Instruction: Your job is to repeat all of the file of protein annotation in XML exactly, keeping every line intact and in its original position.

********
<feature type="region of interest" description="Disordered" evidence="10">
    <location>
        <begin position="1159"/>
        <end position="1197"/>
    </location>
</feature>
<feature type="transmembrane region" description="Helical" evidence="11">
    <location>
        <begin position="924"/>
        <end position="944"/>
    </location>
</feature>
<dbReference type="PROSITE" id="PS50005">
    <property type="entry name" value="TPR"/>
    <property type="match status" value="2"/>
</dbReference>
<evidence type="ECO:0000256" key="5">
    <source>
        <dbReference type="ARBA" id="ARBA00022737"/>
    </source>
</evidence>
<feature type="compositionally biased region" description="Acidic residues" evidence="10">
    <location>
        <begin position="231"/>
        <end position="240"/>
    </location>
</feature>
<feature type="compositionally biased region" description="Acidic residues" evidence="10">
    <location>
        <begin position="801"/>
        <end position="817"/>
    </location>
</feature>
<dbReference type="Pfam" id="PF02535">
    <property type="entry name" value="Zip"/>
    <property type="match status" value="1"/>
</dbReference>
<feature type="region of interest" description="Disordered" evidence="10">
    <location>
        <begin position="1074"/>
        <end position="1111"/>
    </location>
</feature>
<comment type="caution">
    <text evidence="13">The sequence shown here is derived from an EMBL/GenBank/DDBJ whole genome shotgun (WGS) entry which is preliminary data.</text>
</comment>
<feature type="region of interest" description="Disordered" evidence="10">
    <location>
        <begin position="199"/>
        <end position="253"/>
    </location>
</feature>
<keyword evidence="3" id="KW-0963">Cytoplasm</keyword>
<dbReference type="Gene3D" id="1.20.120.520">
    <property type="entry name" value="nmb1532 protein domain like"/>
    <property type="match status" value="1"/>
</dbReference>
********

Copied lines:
<feature type="region of interest" description="Disordered" evidence="10">
    <location>
        <begin position="1159"/>
        <end position="1197"/>
    </location>
</feature>
<feature type="transmembrane region" description="Helical" evidence="11">
    <location>
        <begin position="924"/>
        <end position="944"/>
    </location>
</feature>
<dbReference type="PROSITE" id="PS50005">
    <property type="entry name" value="TPR"/>
    <property type="match status" value="2"/>
</dbReference>
<evidence type="ECO:0000256" key="5">
    <source>
        <dbReference type="ARBA" id="ARBA00022737"/>
    </source>
</evidence>
<feature type="compositionally biased region" description="Acidic residues" evidence="10">
    <location>
        <begin position="231"/>
        <end position="240"/>
    </location>
</feature>
<feature type="compositionally biased region" description="Acidic residues" evidence="10">
    <location>
        <begin position="801"/>
        <end position="817"/>
    </location>
</feature>
<dbReference type="Pfam" id="PF02535">
    <property type="entry name" value="Zip"/>
    <property type="match status" value="1"/>
</dbReference>
<feature type="region of interest" description="Disordered" evidence="10">
    <location>
        <begin position="1074"/>
        <end position="1111"/>
    </location>
</feature>
<comment type="caution">
    <text evidence="13">The sequence shown here is derived from an EMBL/GenBank/DDBJ whole genome shotgun (WGS) entry which is preliminary data.</text>
</comment>
<feature type="region of interest" description="Disordered" evidence="10">
    <location>
        <begin position="199"/>
        <end position="253"/>
    </location>
</feature>
<keyword evidence="3" id="KW-0963">Cytoplasm</keyword>
<dbReference type="Gene3D" id="1.20.120.520">
    <property type="entry name" value="nmb1532 protein domain like"/>
    <property type="match status" value="1"/>
</dbReference>